At first glance, there are no American features to be found in Critics’ Week at this year’s Cannes Film Festival, as the parallel section dedicated to first and second films will privilege both European productions and fresh discoveries from such countries as Turkey, Lebanon, Cambodia and Singapore. On closer inspection, however, it turns out that the Israeli selection, “One Week and a Day,” was helmed by U.S.-born (and AFI-educated) Asaph Polonsky.
The 55th edition of Critics’ Week will kick off on May 12 with Justine Triet’s “In Bed With Victoria,” a light-hearted, frank and modern comedy about a young single mother (played by Virginie Efira) trying to find the balance between her career and her love life.
According to Critics’ Week artistic director Charles Tesson, this sophomore offering from the Cesar-nominated director of “Age of Panic” (which opened in Cannes’ ACID sidebar in 2013) underscores a willingness to shake up the sidebar and marks a change in tone from the typically serious-minded movies that constitute the rest of the section.
The Critics’ Week selection committee sifted through 1,100 feature-length submissions in order to come up with the final 10, which include six feature debuts and four sophomore outings.
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Addressing the absence of features from the American continent at Critics’ Week (after last year’s four entries), Tesson explained his disappointment with trends he saw at this year’s Sundance. “After launching films such as ‘Take Shelter’ and ‘It Follows,’ it’s possible that we’ve raised the bar too high for American movies, and we were more inspired by movies coming from France, Southern Europe, Asia and the Middle-East that allow us to explore uncharted territories,” said Tesson.
The selection entails various films that touch on current issues in a cinematic and original way, for instance Mehmet Can Mertoglu’s “Album,” about deep-rooted prejudice in Turkey, Vatche Boulghourjian’s “Tramontane” about a blind man on the trail of his origins in post-war Lebanon, and Kesavada Rajagopal’s “Yellow Bird,” an unusual portrait of Singapore torn by conflicts between Chinese and Indian communities.
Tesson said the French directors of this year’s Gallic-leaning lineup — notably Julia Ducournau with “Raw,” Jean-Christophe Meurisse with “Apnee” and Justine Triet with “In Bed with Victoria” — are bold and innovative in their own ways. “Apnee,” for instance, is an omnibus feature laced with surreal, ferocious humor looking at contemporary French society.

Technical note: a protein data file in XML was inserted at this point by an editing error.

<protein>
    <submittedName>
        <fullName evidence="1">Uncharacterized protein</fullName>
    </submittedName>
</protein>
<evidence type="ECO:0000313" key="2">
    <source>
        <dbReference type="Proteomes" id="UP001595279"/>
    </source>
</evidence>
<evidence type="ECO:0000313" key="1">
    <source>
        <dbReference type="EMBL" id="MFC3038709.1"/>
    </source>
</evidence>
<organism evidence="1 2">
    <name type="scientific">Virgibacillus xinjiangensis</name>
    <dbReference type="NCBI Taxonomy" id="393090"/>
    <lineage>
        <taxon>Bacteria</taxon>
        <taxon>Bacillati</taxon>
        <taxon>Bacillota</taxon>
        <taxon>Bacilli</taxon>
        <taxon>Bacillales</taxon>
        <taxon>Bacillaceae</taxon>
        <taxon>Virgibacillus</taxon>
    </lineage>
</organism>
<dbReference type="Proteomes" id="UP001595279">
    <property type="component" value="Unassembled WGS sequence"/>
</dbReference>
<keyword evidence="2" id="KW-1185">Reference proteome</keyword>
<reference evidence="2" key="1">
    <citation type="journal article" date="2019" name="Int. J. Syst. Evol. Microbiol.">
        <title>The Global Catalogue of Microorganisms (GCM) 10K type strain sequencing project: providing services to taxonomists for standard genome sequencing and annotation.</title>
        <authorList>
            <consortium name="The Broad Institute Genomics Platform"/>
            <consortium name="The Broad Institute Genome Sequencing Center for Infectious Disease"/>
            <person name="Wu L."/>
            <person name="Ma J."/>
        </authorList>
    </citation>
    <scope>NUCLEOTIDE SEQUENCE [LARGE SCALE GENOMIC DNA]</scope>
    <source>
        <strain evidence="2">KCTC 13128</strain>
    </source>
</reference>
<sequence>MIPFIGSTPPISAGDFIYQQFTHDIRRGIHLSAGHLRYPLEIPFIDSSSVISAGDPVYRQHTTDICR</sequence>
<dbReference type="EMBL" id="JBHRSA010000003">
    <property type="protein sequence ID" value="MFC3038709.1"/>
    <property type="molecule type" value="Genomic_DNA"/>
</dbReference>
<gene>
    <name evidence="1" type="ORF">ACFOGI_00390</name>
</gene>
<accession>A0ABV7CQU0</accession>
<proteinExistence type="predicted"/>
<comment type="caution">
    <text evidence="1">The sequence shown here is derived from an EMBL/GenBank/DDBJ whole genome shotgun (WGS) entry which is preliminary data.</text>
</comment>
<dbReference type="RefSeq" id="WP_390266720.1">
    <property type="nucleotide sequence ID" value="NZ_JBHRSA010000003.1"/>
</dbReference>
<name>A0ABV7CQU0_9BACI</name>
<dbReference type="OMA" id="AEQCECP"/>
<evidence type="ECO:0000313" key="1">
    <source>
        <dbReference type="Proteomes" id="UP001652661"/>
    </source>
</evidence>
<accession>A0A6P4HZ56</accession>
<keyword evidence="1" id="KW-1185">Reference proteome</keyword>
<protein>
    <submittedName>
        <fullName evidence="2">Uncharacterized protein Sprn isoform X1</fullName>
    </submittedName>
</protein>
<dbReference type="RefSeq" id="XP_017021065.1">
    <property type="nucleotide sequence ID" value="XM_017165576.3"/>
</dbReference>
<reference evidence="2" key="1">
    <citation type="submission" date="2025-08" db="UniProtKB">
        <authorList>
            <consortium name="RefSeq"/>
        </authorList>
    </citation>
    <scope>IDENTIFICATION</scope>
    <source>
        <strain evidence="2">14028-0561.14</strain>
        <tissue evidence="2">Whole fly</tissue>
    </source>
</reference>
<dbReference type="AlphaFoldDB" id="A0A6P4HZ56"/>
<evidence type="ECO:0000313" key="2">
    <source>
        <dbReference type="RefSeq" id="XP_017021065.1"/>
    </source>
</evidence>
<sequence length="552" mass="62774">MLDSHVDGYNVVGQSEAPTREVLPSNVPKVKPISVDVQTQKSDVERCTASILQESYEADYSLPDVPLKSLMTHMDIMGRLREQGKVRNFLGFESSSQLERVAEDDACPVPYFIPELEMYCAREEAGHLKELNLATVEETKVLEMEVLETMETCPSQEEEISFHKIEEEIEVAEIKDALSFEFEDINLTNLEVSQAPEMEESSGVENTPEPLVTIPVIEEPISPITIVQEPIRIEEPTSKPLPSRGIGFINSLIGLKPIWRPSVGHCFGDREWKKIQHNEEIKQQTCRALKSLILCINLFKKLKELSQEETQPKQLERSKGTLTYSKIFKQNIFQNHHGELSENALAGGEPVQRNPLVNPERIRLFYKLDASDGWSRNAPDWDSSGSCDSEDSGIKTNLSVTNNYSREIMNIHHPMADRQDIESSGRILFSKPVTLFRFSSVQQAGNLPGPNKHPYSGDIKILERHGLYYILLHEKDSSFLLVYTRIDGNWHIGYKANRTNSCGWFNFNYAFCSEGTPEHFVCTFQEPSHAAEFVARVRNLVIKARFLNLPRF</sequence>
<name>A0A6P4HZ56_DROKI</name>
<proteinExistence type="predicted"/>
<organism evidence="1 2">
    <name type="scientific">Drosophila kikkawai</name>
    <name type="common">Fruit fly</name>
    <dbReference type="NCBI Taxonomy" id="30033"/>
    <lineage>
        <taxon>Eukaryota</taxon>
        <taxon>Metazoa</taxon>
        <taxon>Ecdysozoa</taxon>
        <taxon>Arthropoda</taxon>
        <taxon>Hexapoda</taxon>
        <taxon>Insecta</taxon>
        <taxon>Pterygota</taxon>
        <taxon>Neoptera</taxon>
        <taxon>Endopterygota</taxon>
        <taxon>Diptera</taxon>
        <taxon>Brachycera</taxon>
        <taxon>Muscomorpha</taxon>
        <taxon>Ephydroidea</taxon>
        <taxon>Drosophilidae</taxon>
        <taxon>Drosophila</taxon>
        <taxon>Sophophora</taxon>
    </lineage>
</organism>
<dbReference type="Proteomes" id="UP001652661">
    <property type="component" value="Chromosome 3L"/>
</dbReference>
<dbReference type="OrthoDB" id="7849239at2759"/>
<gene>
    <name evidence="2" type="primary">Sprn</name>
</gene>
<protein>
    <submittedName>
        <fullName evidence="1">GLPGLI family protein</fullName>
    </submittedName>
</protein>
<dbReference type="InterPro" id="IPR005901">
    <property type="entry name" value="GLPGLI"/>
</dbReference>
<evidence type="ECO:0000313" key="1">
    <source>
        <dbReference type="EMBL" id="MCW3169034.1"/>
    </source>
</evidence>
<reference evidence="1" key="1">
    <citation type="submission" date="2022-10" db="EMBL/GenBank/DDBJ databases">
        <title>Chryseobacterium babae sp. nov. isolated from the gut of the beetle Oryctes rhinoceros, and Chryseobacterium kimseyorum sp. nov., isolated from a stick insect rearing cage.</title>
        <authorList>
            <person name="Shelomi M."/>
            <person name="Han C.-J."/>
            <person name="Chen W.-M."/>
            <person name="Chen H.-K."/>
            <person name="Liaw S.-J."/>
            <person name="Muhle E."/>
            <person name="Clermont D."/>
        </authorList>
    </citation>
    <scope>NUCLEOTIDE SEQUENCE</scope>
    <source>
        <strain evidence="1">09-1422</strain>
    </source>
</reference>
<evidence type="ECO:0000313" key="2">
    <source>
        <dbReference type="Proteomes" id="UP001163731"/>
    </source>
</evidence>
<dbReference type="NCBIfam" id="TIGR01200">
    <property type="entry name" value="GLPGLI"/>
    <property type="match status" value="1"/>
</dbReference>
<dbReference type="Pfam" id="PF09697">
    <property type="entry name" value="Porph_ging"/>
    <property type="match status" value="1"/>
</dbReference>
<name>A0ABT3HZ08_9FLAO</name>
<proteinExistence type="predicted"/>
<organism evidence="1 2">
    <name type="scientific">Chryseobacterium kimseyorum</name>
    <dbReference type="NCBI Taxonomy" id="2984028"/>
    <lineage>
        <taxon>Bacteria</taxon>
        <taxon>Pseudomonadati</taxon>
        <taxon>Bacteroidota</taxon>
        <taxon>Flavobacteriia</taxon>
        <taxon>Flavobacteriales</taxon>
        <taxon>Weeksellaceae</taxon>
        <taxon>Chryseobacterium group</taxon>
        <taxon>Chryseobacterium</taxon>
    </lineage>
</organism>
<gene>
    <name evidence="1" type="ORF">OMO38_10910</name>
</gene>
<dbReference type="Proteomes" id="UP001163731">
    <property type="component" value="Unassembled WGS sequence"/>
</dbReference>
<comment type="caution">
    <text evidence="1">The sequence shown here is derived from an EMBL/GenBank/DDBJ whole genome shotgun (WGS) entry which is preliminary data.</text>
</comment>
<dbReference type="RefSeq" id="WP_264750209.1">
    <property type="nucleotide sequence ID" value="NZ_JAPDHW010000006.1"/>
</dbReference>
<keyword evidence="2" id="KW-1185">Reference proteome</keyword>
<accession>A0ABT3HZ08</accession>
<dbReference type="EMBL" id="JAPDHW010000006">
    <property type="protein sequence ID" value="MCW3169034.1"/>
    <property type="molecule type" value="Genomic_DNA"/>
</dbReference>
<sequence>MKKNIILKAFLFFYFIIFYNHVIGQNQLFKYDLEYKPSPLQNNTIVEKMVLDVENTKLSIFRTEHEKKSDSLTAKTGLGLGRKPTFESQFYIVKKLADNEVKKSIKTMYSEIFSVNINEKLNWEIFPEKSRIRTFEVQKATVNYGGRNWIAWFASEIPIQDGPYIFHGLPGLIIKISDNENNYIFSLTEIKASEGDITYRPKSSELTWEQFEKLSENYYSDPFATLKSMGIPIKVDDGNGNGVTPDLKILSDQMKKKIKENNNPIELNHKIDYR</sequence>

Closing night will consist of three short films from actresses making their directorial debuts: Sandrine Kiberlain’s “Smile,” Laetitia Casta’s “En moi” and Chloe Sevigny’s “Kitty” — the latter being the lone American to be found in a lineup that is framed by female talent.
According to Tesson, “All three shorts work well together as if they dialogued with each other,’ sharing the themes of acting, womanhood and transformation.
The competition boasts just one other distaff-directed feature, the cannibalism-themed “Raw” from French helmer Julia Ducournau, who won a Critics’ Week prize for her short “Junior” in 2011. Her latest centers on a 16-year-old (Garance Marillier) who makes a radical break from her family’s vegetarian ways after sampling flesh during her first day at veterinary school.
A symbol of its 50+5 edition, Critics’ Week will play the shorts of two filmmakers who were discovered at the Cannes sidebar: Cesar Agusto Acevedo with “Los Pasos de agua” and Nadav Lapid with “From the Diary of a Wedding Photographer.”
2016 CANNES CRITICS’ WEEK LINEUP
OPENER: “In Bed with Victoria” (Justine Triet, France). Second film.
“Happy Times Will Come Soon” (Alessandro Comodin, Italy). First film.
“Apnee” (Jean-Christophe Meurisse, Turkey). First film.
“Album” (Mehmet Can Mertoglu, Turkey). First film.
“Diamond Island” (Davy Chou, Cambodia-France). Second film.
“Raw” (Julia Ducournau, France). First film
“Mimosas” (Oliver Laxe, Spain). Second film.
“One Week and a Day” (Asaph Polonsky, Israel). First film.
“Tramontane” (Vatche Boulghourjian, Lebanon). First film.
“A Yellow Bird” (K. Rajagopal, Singapore). First film.